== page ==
By Mohammed Rahman, PhD Researcher and Assistant Lecturer in Criminology at Birmingham City University

Birmingham has a rich and proud history of manufacturing guns.  The second city’s Gun Quarter was once the epicentre of the world’s gun manufacturing industry (Chinn, 1994).  To put things into perspective, by the outbreak of the Second World War, the Birmingham Small Arms (BSA) factory in Small Heath, was the only factory producing rifles in the United Kingdom.  During this period the BSA would also make up to 10,000 Lewis guns per week (Upton, 1993).  While little remains of Birmingham’s Gun Quarter, the city still has connections to the firearms market, but sadly in recent times, all for the wrong reasons.

For the past two years, the West Midlands has been given the unwanted tag of “gun crime capital”.  The official figures do not include the recent firearms crime wave, but it still means that the West Midlands now has a gun crime rate of 20 per 100,000 people, higher than the 19 per 100,000 for the Metropolitan Police, 16 for Greater Manchester, and 12 for Merseyside.  According to media coverage, the recent spike in gun crimes is often connected to Birmingham’s criminal underworld.

But why is this the case?  Is it because the police are not doing their job properly?  And where are these guns coming from?

Research from the Centre for Applied Criminology at Birmingham City University reveals that firearms are the ‘weapon of choice’ to settle gangland disputes (Macintyre et al, 2014; Wilson and Rahman, 2015).  As a result, firearms are widely circulated in the criminal underworld for various forms of illicit practice.  With the help of the National Ballistics Intelligence Service (NABIS), the West Midlands Police have been hot on tackling gun crime.  This means that the problem here is not law enforcement, rather it is a legislative loophole that is being exploited by criminals.  A substantial amount of the firearms that have been used for recent shootings in Birmingham are considered to be ‘antique’.  By definition, a firearm is considered antique once the ammunition is obsolete.  However, individuals are converting antique firearms into live weapons.  Indeed, the problem is close to home.  By no means are these firearms imported from neighbouring countries through a transnational criminal enterprise.  Instead, these are weapons that were once manufactured by companies like the BSA in the late 1800s.  A city that was once proud to be the leading manufacturer of guns for sanctioned wars, has now become renowned in post-industrial Birmingham for using them to settle most gangland disputes.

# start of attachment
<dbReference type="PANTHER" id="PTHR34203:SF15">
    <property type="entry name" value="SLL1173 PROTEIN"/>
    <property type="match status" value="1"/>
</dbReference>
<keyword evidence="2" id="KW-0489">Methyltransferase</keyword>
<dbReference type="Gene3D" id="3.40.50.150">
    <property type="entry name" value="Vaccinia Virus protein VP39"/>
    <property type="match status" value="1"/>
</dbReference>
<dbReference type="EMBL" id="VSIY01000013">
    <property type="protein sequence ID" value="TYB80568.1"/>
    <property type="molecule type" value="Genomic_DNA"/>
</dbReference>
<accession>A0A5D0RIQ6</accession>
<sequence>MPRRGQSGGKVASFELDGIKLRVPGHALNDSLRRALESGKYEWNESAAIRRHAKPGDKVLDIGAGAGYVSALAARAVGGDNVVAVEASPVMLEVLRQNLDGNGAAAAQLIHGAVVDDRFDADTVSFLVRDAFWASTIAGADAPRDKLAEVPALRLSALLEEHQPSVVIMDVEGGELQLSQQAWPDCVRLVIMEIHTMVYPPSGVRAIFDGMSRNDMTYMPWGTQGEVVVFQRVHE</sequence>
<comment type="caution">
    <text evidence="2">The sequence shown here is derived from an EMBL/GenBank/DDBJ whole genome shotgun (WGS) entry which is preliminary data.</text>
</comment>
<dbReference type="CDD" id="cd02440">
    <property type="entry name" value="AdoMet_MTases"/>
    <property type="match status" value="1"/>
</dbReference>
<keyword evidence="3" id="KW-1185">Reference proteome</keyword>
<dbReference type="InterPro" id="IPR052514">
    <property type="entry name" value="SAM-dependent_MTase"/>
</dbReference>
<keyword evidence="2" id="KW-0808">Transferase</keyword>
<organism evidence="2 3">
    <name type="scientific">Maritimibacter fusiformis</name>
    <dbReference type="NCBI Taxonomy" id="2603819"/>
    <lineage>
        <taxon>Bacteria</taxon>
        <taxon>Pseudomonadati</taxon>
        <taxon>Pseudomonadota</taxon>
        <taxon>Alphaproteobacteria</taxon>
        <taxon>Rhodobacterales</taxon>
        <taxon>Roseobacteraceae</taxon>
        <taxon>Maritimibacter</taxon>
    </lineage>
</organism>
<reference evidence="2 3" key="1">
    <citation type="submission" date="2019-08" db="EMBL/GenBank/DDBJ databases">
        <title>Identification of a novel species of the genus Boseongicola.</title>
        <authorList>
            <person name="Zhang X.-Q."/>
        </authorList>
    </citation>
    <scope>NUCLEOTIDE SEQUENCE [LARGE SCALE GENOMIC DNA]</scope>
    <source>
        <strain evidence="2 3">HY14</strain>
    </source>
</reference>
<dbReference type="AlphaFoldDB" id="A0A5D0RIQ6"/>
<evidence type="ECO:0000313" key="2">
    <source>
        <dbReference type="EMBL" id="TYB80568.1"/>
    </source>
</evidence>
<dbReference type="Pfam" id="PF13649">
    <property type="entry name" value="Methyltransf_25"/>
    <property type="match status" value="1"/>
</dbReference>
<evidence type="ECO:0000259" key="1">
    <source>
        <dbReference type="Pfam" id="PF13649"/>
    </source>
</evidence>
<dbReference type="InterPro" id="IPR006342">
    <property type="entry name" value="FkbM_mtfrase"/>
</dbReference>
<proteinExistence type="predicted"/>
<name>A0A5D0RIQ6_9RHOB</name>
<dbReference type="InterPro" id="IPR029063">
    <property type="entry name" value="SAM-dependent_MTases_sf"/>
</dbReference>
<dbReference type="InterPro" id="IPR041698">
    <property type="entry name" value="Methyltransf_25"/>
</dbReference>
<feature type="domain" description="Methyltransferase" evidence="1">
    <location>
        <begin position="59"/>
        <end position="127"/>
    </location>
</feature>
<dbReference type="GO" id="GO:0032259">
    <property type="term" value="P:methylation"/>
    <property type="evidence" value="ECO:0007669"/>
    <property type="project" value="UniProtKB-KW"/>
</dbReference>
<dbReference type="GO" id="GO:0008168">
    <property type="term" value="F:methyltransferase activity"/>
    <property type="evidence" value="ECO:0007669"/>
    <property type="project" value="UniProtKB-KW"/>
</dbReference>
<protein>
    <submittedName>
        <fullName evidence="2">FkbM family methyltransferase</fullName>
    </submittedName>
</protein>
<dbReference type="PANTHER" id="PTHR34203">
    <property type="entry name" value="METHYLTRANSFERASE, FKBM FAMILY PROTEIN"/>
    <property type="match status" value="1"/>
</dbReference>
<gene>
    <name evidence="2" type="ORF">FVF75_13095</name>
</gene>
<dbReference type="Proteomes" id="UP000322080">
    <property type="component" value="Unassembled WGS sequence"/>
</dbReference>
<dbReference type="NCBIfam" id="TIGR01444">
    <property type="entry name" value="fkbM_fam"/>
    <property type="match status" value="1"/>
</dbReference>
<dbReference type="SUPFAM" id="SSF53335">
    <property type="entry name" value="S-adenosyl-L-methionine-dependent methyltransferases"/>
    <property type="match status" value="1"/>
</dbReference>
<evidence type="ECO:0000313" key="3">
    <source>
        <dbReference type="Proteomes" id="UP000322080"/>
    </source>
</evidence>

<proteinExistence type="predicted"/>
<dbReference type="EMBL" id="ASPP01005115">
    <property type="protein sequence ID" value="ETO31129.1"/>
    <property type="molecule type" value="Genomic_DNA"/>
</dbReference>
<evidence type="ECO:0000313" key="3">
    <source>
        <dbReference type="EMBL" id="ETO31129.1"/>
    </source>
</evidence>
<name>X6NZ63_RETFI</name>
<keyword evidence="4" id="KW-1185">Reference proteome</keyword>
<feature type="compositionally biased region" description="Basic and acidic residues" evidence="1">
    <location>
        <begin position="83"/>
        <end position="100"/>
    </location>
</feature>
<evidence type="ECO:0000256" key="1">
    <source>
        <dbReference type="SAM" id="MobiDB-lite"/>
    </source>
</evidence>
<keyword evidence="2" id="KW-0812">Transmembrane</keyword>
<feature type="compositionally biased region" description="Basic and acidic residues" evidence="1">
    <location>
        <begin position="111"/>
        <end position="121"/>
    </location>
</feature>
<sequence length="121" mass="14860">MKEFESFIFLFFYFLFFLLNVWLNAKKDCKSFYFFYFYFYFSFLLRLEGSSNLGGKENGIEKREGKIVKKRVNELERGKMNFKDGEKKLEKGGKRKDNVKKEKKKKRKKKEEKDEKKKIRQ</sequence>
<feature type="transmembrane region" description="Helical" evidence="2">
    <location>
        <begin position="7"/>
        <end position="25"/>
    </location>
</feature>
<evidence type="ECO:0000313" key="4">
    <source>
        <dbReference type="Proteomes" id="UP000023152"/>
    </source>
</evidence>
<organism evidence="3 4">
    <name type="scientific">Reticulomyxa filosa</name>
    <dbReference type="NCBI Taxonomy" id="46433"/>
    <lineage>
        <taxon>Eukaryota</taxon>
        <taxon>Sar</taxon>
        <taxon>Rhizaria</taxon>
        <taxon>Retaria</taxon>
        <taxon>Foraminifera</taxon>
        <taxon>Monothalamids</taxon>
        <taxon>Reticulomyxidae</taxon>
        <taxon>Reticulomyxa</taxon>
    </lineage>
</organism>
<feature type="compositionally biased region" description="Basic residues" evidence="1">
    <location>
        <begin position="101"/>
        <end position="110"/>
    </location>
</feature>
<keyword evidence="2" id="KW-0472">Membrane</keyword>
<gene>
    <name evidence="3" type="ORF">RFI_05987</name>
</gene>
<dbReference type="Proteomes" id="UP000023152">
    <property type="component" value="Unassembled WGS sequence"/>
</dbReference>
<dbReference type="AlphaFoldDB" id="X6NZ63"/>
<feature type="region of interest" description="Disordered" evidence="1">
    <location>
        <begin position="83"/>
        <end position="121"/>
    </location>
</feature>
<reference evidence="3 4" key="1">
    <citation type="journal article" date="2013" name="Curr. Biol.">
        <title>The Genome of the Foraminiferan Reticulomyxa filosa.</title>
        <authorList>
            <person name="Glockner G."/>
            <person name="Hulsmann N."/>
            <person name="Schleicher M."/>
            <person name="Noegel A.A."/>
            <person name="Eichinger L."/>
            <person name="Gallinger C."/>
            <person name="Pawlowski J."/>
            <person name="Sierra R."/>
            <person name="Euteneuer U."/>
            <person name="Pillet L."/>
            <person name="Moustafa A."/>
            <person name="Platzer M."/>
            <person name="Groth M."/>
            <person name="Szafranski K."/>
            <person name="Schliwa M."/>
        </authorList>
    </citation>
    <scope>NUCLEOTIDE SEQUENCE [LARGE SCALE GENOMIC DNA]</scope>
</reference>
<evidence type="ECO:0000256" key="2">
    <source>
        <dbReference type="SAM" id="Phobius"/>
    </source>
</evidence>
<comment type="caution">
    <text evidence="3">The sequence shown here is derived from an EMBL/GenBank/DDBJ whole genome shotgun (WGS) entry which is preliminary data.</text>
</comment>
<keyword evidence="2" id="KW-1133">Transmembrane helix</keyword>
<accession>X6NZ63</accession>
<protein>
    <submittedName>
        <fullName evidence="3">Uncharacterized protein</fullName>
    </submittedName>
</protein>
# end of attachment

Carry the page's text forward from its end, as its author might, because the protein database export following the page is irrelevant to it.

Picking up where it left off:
NABIS, alongside other representatives of British police have been pushing the Home Office in recent months to tighten current legislation, and are also asking central government to introduce a registration system for owners to allow weapons to be recorded and traced.  While an update on legislation in 2014 prohibits those with criminal records from possessing an antique firearm, it still means that those without a criminal a record can legally own an ‘antique firearm’.

The simple solution to this matter is to revise and tighten current gun laws.  Scholars of environmental criminology remind us that crime is contingent upon opportunity and motivation (Felson 1979; Clarke 1986).  By converting antique guns into live weapons, criminals are no longer taking unnecessary risks to obtain an illegal firearm.  The motivation still remains the same, it is “shoot to kill” (Wilson and Rahman, 2015), and criminals are happy and prepared to use ‘antique firearms’ in order to meet this objective.


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